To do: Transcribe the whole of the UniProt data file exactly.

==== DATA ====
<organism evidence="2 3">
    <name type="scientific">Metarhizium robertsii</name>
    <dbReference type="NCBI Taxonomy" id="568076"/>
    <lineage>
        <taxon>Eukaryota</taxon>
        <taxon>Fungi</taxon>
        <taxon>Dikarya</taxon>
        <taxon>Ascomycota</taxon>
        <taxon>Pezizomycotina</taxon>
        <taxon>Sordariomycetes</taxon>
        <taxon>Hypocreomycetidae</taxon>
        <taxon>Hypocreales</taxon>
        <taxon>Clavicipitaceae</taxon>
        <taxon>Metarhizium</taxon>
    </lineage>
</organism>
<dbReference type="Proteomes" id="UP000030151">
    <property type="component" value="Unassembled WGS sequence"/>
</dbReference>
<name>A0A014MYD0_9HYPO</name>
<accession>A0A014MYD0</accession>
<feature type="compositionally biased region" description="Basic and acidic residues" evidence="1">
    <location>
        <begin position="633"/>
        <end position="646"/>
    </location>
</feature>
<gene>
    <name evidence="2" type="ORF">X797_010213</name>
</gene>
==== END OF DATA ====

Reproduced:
<organism evidence="2 3">
    <name type="scientific">Metarhizium robertsii</name>
    <dbReference type="NCBI Taxonomy" id="568076"/>
    <lineage>
        <taxon>Eukaryota</taxon>
        <taxon>Fungi</taxon>
        <taxon>Dikarya</taxon>
        <taxon>Ascomycota</taxon>
        <taxon>Pezizomycotina</taxon>
        <taxon>Sordariomycetes</taxon>
        <taxon>Hypocreomycetidae</taxon>
        <taxon>Hypocreales</taxon>
        <taxon>Clavicipitaceae</taxon>
        <taxon>Metarhizium</taxon>
    </lineage>
</organism>
<dbReference type="Proteomes" id="UP000030151">
    <property type="component" value="Unassembled WGS sequence"/>
</dbReference>
<name>A0A014MYD0_9HYPO</name>
<accession>A0A014MYD0</accession>
<feature type="compositionally biased region" description="Basic and acidic residues" evidence="1">
    <location>
        <begin position="633"/>
        <end position="646"/>
    </location>
</feature>
<gene>
    <name evidence="2" type="ORF">X797_010213</name>
</gene>